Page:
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Perception, Causation, and Objectivity$
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Johannes Roessler, Hemdat Lerman, and Naomi Eilan

Print publication date: 2011

Print ISBN-13: 9780199692040

Published to Oxford Scholarship Online: September 2011

DOI: 10.1093/acprof:oso/9780199692040.001.0001

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Social and Physical Reasoning in Human-reared Chimpanzees

Social and Physical Reasoning in Human-reared Chimpanzees

Preliminary Studies

Chapter:
(p.342) 19 Social and Physical Reasoning in Human-reared Chimpanzees
Source:
Perception, Causation, and Objectivity
Author(s):

Jennifer Vonk

Daniel J. Povinelli

Publisher:
Oxford University Press
DOI:10.1093/acprof:oso/9780199692040.003.0019

Some theorists have speculated that apes reared by humans may develop sophisticated cognitive abilities not present (or only weakly developed) in other apes. This idea has become known as the ‘enculturation hypothesis.' We report the results of four studies conducted with three human-reared juvenile chimpanzees to explore the feasibility of a large-scale, long-term project that could be conducted to examine the effects of early human cultural experience on chimpanzee cognitive development. Specifically, Studies 1 and 2 explored aspects of their social cognition related to their understanding of visual attention. Studies 3 and 4 examined their understanding of physical causality in two tool-using tasks. Their performances were similar to that of peer-reared chimpanzees previously tested using similar procedures. We conclude that such studies should be pursued further to explore plasticity in the cognitive-developmental systems of humans and apes.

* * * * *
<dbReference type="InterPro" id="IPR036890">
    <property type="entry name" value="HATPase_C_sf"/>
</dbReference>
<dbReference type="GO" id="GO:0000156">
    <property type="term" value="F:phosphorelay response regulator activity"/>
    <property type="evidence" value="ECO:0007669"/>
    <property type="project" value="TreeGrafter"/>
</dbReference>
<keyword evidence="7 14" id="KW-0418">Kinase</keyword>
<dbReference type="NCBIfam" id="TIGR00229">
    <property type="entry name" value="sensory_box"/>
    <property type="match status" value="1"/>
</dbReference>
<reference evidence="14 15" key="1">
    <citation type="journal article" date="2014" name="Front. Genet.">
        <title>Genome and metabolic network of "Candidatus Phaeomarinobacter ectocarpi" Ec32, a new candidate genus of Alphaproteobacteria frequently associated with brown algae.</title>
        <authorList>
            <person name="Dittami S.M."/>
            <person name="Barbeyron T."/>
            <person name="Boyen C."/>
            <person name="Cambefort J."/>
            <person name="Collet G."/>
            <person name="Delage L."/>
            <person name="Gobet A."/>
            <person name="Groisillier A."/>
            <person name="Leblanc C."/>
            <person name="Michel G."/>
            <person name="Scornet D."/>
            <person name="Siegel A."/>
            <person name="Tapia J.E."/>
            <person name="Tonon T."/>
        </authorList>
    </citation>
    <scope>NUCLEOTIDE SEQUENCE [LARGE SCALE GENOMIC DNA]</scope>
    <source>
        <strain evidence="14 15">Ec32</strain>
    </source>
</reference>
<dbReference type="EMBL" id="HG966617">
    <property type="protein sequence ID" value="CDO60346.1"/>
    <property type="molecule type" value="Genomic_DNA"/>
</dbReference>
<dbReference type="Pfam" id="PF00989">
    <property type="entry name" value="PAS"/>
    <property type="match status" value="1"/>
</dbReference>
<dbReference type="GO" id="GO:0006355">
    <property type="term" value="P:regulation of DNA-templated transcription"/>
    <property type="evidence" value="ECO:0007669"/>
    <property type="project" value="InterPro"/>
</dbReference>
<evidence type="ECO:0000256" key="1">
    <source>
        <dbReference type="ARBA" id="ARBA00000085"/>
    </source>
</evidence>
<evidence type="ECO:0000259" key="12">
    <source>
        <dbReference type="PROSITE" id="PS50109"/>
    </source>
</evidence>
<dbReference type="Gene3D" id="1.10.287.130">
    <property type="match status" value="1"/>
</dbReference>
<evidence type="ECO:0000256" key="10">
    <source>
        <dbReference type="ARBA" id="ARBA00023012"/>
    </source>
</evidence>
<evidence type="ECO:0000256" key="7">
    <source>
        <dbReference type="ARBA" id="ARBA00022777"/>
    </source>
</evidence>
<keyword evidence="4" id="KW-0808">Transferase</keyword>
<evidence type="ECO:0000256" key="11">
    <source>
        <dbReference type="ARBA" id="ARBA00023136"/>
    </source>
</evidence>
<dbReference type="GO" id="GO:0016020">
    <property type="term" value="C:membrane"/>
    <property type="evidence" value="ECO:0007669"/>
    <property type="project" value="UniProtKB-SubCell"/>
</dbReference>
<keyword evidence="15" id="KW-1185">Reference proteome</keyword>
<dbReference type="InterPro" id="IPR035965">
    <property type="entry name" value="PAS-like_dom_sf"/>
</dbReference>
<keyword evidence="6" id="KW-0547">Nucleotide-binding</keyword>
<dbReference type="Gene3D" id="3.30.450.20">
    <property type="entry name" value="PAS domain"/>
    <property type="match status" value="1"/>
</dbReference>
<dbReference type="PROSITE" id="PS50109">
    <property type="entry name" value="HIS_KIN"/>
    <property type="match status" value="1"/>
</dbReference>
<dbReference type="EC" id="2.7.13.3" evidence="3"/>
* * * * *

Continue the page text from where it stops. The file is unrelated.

Keywords:   enculturation, causality, chimpanzees, cognitive development

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